I seem to have this conversation many times, so I thought it would be useful to write it down. Ultimately I’m a very lazy person, and will work very hard to avoid work. This is part of that plan…..don’t need to repeat the conversation, just look at my blog!
I have been a network infrastructure architect in various technical areas in a large enterprise for many years, and I’ve learned there are three key goals when designing a new system. These goals may appear to be more personal in nature, and there’s some truth to that. One interpretation of Work/Life balance would be “self preservation.” If I am happy, healthy, and have some kind of life outside work, I will work harder, enjoy life, and live longer (ultimately allowing me to work more years). Having said that, these personal goals are consistent with design goals that ultimately provide value to the business.
The first goal: Don’t get called at 3 AM, ever.
What does this mean? Design good infrastructure. Pick good products, and test them well in the lab. Put together good design docs and job aids, and train all the stakeholder teams on the technology. Follow KISS (Keep It Simple, Stupid); complexity can be your enemy. If requirements dictate it, put HA and DR in your designs. Make it good, simple, robust. You do all of this, and support teams will not need to wake you up in the middle of your night to request help.
The second goal: Remember you may be handing this off to a green employee right out of school/training.
What does this mean? As an architect, you are charged with being the technical expert (the Subject Matter Expert, or SME) on the technology you design. However, at the end of a project, you must hand this off to an operations team who might not know a lot about this technology, and who is doing support for many infrastructure components (not just this new one). While many support teams are great folks and very sharp, you cannot expect everyone to be a rocket scientist on your technology. And, after the project is over, you have to move along to the next technology project. I cannot put enough emphasis on KISS here. Often architects will devise very creative, unique solutions that on the surface appear to save us money by reducing capital spend or the like. In reality, complexity injects its own costs, and these are much harder to track. Complex infrastructure is harder to troubleshoot and often take more SME time to troubleshoot.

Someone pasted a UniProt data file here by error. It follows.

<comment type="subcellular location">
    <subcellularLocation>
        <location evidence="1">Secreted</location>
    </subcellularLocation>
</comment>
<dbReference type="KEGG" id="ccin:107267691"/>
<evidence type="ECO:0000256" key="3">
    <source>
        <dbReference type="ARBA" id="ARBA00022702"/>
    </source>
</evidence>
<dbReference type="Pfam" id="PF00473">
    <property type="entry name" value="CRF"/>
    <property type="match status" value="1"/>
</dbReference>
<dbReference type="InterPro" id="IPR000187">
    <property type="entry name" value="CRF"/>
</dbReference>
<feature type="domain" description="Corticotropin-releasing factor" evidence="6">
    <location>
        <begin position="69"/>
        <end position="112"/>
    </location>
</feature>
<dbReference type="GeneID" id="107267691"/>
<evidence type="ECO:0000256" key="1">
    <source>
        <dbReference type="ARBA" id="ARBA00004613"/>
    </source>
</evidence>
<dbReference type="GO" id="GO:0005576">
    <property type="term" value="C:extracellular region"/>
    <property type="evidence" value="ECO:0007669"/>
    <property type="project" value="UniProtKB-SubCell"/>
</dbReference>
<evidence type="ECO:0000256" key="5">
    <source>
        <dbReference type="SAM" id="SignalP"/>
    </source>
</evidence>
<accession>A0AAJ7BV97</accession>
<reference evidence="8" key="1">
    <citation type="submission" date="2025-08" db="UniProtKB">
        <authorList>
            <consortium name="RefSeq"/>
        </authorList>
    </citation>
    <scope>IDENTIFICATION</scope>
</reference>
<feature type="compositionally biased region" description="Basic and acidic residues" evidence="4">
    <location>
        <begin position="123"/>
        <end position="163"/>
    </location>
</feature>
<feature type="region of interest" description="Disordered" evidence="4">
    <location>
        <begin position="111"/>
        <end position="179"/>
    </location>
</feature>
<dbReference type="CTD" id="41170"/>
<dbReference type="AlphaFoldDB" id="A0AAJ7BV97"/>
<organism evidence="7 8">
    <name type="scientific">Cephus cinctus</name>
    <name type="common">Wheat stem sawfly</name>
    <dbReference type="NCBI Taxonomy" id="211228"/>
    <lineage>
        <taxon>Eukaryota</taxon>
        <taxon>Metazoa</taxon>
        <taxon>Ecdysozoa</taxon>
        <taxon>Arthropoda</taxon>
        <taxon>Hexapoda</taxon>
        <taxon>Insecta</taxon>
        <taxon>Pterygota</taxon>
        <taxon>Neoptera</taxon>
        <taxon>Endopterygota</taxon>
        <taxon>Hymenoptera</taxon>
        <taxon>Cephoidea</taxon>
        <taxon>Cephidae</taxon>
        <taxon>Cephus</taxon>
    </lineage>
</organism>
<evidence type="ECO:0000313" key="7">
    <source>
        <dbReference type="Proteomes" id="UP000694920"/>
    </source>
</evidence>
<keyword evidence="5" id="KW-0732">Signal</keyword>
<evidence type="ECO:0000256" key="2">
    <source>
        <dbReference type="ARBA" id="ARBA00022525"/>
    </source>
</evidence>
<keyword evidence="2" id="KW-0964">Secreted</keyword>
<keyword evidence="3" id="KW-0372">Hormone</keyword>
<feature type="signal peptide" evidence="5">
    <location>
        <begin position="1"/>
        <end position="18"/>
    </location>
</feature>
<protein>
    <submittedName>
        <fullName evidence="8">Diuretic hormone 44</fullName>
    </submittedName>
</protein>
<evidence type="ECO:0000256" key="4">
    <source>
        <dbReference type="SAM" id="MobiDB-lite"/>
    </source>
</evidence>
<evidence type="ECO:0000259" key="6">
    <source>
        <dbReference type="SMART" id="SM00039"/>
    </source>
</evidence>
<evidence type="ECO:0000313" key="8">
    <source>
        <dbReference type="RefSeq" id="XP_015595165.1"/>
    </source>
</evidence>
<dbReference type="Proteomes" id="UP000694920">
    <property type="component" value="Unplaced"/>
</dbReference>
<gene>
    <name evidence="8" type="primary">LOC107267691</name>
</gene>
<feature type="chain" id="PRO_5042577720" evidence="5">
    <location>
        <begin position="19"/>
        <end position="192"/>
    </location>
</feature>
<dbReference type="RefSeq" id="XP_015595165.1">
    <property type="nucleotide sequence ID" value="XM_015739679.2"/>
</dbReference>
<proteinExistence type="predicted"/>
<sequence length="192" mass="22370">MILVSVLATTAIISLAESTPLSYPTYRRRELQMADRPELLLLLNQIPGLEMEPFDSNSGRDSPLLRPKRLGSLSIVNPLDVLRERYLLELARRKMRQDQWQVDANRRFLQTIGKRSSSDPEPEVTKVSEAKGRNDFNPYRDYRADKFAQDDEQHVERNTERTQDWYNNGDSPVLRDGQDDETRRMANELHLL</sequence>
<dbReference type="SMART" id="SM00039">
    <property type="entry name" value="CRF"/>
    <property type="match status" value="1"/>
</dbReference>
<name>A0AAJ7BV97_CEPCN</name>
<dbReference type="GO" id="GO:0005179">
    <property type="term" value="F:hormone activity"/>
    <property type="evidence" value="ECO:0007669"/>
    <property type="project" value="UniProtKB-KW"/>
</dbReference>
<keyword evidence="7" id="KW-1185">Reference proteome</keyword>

The third goal: Don’t break the bank.
What does this mean? If you do the architecture job correctly, you match up business/functional/technical requirements, the support team’s capabilities, and the best products & technology to form a solution in the most cost effective manner. Of course you want to try and put in the best possible option, and it is easy to focus strictly on the technology. But, cost must always be a consideration. At the end of the day, you either make money for the business or you cost money to the business, and you need to help that equation no matter which side of it you are on. In network infrastructure, you are often a cost center. Granted, we need to run the business in a robust manner, but you will have a hard time justifying a Ferrari to your boss when a Honda Civic will do the job just fine.
Of course all new designs are a balancing act between these goals. But, if you can achieve these three for an infrastructure design, you are in good shape! Plus, you’ll get more sleep, and your project might have a little more funding for a steak dinner.